Shopping safely during the COVID-19 pandemic
Getting the shopping done while trying to keep your distance from others can be a stressful experience
During the COVID-19 (Coronavirus) pandemic, we’re being asked to spend less time outside and keep our distance from other people. This means it’s harder to drop into the shops to pick something up, and we want to spend less time in there.
There’s no need to stockpile food or supplies, because shops are being restocked all the time. Stockpiling leads to more waste and prevents others from being able to get the things they need, including healthcare workers and vulnerable people.
Here’s some advice for making the most of your weekly shop to reduce how often you need to buy food.
Can you get the coronavirus from the shopping?
SafeFood.eu have said that there is no need to disinfect the packaging of food because there is no evidence that the virus can be transmitted this way. However, it is very important that you wash your hands and follow good food hygiene advice when it comes to washing produce like fruit and vegetables with water before use and cooking food properly.
It is really important to follow the social distancing guidelines in the shop to reduce the risk of spreading the virus and to protect yourself and other people. Washing your hands when you get home from the shops is also essential.
Here are some ways you can make sure you're doing the grocery shopping safely:
Make sure you are feeling well
Do not go to the shops if you are feeling unwell, because this could put other people at risk of getting sick. If you have any symptoms of COVID-19 (Coronavirus), you will need to self-isolate and anyone you live with will need to restrict their movements. If possible, see if someone who lives nearby can help you with the shopping, or reach out to a volunteer group who can do shopping for people who are unable to leave their homes.
Follow the distancing guidelines
Many shops and supermarkets will now have markers on the ground telling you where to stand to keep 2 metres apart from other people. They will only let a certain number of customers in at a time, and will usually ask people to use hand sanitiser at the door before they enter. Try to follow these guidelines when you're inside the shop and give people space. If you have to pass someone, try to do it quickly.
Wipe down baskets or trolleys
If you are using a basket or a trolley for your shopping, wipe it down before you use it and when you put it back. Some supermarkets will have staff sanitising all of the trolleys before handing them over to customers, but it is always a good idea to carry some antibacterial wipes just in case.
Avoid staying longer than you need to
Once you have what you need, head straight to the check-out instead of browsing for more. Although it can be nice to run into someone you know or have a chat with the cashier, during this pandemic it's best to avoid spending time talking to people. If you see someone you know, you can say hello, but avoid standing around the aisles talking. This prevents other people from being able to pass, and can put you both at risk.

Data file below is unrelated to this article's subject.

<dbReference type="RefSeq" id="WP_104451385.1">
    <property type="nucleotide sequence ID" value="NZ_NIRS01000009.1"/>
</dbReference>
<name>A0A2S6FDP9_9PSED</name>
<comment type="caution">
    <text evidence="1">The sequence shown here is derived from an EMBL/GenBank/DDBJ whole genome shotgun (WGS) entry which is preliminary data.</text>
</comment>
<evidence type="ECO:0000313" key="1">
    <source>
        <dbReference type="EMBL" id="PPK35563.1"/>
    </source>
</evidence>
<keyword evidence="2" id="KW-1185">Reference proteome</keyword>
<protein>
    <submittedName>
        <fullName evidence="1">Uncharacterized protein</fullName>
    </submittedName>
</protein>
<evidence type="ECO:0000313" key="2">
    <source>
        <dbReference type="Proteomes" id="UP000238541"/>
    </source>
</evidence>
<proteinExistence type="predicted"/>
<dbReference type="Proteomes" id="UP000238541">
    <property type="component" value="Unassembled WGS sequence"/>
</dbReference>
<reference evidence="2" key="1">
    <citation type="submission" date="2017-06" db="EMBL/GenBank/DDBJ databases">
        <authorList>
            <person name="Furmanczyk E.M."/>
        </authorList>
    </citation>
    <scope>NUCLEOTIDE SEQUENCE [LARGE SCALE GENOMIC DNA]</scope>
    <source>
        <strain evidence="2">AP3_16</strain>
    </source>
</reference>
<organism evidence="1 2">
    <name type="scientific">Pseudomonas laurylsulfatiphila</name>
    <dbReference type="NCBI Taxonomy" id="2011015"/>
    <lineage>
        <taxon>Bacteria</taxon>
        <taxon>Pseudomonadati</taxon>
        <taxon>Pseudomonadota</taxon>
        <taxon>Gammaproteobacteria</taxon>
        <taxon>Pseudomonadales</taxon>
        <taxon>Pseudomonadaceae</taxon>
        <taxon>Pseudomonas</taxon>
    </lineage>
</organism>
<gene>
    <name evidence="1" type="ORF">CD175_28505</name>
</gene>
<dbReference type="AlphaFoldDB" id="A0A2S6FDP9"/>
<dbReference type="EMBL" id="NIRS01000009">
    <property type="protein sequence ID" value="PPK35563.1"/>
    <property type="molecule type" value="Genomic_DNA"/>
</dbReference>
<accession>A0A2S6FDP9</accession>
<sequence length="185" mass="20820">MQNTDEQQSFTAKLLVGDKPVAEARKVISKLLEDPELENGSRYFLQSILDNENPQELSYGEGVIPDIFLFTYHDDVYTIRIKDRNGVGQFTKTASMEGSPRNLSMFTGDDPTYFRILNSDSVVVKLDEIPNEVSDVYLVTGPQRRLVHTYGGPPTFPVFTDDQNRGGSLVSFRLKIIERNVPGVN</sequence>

Wash your hands when you get home
The first thing you should do when you get home is thoroughly wash your hands. Once your hands are clean you can put your shopping away.
How to do your grocery shop during COVID-19
Here are some ways to make the weekly shop a less stressful experience:
Make a shopping list
Creating a meal plan and knowing what will go into each meal means you can have a list of exactly what you need when you go shopping. This way, you’re less likely to forget something, and you can reduce food waste by only buying what you need. It can also help you to stay within your budget.
If you do a meal plan and discover you already have most of what you need at home, hold off on going to the shops until you actually need to go.
Stay calm in the shops
Shopping while trying to keep your social distance from other people can be a stressful experience. If someone comes too close to you, try to stay calm. You can move to another part of the store and return when that area is clear. Try not to feel rushed, because you could end up forgetting something - just stick to your list and do your best to stay away from others.
Get the essentials
Take note of condiments and food that you use a lot - for example, salt and pepper, ketchup, tinned tomatoes, beans, chickpeas, lentils, and other tinned goods - and make sure you have enough in supply. Again, there’s no need to stockpile because the shops will always be open and have these things available, but if you’re running low, make sure to get what you need to keep you going for a week or so.
Make use of your freezer and leftovers
If you buy anything that you’re not going to use straight away, and that is safe to freeze, it’s a good idea to stick it in your freezer straight away. This helps to reduce food waste and keep things fresh. Making use of leftovers is also a great idea - if you bulk-cook or make extra food, you can put it in the fridge to eat the next day, or freeze it to have another time.
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